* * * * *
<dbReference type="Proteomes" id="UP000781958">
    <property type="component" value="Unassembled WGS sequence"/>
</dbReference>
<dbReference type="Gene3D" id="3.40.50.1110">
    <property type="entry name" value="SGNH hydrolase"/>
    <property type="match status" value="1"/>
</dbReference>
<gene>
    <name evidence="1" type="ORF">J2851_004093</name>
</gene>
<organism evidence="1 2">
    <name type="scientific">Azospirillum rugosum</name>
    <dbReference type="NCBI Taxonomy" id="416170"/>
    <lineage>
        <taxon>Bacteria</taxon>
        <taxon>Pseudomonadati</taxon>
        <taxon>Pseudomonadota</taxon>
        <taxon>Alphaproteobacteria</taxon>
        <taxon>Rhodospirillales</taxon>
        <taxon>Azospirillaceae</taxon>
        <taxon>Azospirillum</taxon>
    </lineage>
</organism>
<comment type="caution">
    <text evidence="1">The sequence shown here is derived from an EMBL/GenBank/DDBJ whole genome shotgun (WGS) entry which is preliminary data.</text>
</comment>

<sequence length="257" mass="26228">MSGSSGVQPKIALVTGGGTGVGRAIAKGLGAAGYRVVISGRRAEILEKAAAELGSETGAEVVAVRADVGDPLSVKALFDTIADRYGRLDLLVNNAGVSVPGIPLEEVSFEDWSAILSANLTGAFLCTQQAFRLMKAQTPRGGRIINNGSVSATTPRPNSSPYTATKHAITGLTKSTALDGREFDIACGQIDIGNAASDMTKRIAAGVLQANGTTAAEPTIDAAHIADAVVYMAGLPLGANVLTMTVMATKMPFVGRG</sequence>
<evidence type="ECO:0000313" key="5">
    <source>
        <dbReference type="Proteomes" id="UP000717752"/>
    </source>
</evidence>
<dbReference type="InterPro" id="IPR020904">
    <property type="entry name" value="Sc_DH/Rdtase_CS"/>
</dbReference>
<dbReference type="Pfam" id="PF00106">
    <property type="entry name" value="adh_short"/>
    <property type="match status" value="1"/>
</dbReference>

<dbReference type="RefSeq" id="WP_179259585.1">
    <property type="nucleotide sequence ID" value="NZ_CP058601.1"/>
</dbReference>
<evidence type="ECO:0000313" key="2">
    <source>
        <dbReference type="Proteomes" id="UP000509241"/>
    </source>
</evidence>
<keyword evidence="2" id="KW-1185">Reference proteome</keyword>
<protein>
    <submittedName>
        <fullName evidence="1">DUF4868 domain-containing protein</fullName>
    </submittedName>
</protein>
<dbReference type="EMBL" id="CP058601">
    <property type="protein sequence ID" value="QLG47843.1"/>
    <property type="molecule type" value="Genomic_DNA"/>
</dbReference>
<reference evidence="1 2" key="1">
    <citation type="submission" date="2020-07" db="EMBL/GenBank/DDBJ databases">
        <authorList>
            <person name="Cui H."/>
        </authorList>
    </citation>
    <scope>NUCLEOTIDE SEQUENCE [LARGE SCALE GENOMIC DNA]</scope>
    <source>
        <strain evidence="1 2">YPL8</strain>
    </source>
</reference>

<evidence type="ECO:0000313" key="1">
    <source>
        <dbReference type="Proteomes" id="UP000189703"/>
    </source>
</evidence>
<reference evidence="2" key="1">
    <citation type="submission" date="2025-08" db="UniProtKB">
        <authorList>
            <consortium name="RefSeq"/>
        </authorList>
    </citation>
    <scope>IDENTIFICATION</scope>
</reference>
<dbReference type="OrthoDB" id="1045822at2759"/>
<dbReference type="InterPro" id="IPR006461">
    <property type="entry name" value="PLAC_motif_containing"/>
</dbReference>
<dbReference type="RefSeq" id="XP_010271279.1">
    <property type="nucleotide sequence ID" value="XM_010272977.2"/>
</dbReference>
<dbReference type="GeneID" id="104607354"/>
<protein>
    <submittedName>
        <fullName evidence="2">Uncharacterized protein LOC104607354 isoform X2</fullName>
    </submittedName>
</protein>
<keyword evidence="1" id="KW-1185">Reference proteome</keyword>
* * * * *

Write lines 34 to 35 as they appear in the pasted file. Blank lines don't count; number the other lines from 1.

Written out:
    <property type="entry name" value="Sc_DH/Rdtase_CS"/>
</dbReference>